Dividend Portfolio – In Search of Yield

Pathetic Interest Income (Yield)

In order to obtain some sort of return on my cash I built a “bond ladder” out of brokerage CD’s. By this I bought CD’s with various maturities, and as each one came due, I bought a new CD. Due to the 2008 market crash, a lot of my highest yielding CD’s inadvertently came due early as the underlying bank was seized by the FDIC which results in the funds being returned to you early along with accrued interest through the date of seizure.

Currently yields on CD’s are frankly pathetic.

1 year – 1%
2 years – 1.2%
5 years – 1.8%

Given that CD income is treated as “ordinary income” with a tax rate (state and local) of up to 40%, this return becomes frankly negligible after tax on even a $100,000 CD. Note that on stock dividends, they are currently taxed at 15% (for now), so stock dividends look very favorable. The S&P 500 (see the SPY ETF ticker) is currently 1.98%, which is higher than the 5 year return and after tax is significantly higher (1.8% * (1-.4)) = 1.08% for the 5 year vs. (1.98% * (1 – .15)) = 1.68%.

One benefit of the CD’s, however, is that you can’t lose money (unless the Federal government collapses, in which case we all have bigger problems to worry about), a fact that was proven when the stock market cratered in 2008 and many bonds and REITS and other investments did, as well. While many banks and individual CD’s failed (including several in my portfolio), I did not lose a penny nor was my interest income impacted (up to the date of failure).

Dividend Portfolio

I started by looking at dividend ETF products. I purchased DVY, a dividend focused ETF, as soon as it came out, many years ago. DVY peaked at about $75 / share back in 2007 and plummeted to $30 / share in the depths of 2009, a hair-raising loss of 60%. Note that in order for the ETF to return to its 2007 peak, the price would have to rise 150%, which is why percentage return can be misleading (compared to absolute return from purchase price). The DVY ETF was hurt particularly hard due to the number of financial stocks in its portfolio, which went from long time high dividend players to either bankrupt or mostly severely diminished in their ability to pay dividends. DVY is currently at $58 with a 3.5% yield.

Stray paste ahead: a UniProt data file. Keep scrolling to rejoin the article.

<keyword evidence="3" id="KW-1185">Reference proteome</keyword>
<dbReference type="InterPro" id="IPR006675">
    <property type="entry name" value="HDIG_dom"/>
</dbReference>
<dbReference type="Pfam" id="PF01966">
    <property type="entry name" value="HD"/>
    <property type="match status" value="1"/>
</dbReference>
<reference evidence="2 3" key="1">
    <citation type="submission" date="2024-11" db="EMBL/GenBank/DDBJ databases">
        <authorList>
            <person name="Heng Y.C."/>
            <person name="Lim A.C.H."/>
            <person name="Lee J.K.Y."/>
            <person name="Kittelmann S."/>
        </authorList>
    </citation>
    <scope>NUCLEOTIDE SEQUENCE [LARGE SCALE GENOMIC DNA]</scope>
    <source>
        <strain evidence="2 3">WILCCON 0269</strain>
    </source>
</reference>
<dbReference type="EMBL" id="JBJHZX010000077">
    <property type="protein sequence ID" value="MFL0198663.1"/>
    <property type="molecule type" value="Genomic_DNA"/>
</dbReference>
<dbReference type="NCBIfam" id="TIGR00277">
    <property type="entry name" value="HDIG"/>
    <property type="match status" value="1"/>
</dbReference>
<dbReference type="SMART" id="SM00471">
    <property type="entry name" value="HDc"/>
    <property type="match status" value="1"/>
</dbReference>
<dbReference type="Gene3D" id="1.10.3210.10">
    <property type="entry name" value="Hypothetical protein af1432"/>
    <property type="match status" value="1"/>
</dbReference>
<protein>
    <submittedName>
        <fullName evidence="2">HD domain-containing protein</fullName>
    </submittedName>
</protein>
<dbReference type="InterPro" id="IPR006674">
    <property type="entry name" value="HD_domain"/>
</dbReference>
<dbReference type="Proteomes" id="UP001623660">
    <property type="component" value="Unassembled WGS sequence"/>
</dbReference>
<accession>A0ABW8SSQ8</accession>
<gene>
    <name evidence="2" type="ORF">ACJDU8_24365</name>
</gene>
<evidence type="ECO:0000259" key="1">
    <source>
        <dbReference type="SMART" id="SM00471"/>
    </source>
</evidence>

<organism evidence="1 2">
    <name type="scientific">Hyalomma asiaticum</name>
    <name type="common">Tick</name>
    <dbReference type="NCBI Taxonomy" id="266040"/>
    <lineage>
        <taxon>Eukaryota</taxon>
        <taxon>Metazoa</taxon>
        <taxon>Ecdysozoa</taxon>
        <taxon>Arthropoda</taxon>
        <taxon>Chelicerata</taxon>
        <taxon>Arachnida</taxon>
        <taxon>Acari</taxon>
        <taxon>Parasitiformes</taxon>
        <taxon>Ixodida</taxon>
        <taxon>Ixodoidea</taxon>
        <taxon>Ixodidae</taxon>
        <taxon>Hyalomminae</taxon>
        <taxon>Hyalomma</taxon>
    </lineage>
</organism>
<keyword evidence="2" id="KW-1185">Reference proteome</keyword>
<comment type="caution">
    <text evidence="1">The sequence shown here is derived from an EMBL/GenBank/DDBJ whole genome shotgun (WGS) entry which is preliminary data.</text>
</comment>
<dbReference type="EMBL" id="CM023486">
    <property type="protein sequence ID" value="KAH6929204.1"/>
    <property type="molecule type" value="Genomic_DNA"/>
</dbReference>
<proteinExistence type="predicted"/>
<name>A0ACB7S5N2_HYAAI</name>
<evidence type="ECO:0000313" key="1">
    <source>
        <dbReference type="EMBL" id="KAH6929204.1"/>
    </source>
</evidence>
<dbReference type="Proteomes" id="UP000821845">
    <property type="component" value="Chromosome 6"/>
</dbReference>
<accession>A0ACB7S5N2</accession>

In addition to wanting dividends for yield, I wanted to try to do the following:

1) diversify a higher percentage of funds away from the US dollar (DVY is all US stocks, although many have large overseas operations)
2) capture some of the “tax loss” advantages that you can get when you have a portfolio of individual stocks

For point one, US dollar diversification, this can be accomplished by buying non US ADR’s. There is withholding on ADR’s (see posts on this topic) but you can mitigate this somewhat by picking ADR’s from more withholding friendly countries like the UK and ensuring that you take advantage of the foreign tax deduction on your taxes.

For the second point, you can deduct up to $3000 / year in tax losses against ordinary income, and you can carry forward these losses for future years. These losses are first deducted against gains, which is the first thing to do in order to reduce taxes as well. If you buy an ETF, you can only capture this loss if the entire ETF runs an overall loss at which point you’d need to sell enough shares to get your loss. Since most of my investments were ETF’s, I really wasn’t taking advantage of this $3000 / year deduction against ordinary income. To put this in perspective, a $3000 deduction at a 40% effective rate is worth about $1800 which is more than what you’d receive in interest after taxes on $100,000 at our current 5 year rate, so it is nothing to sneeze at.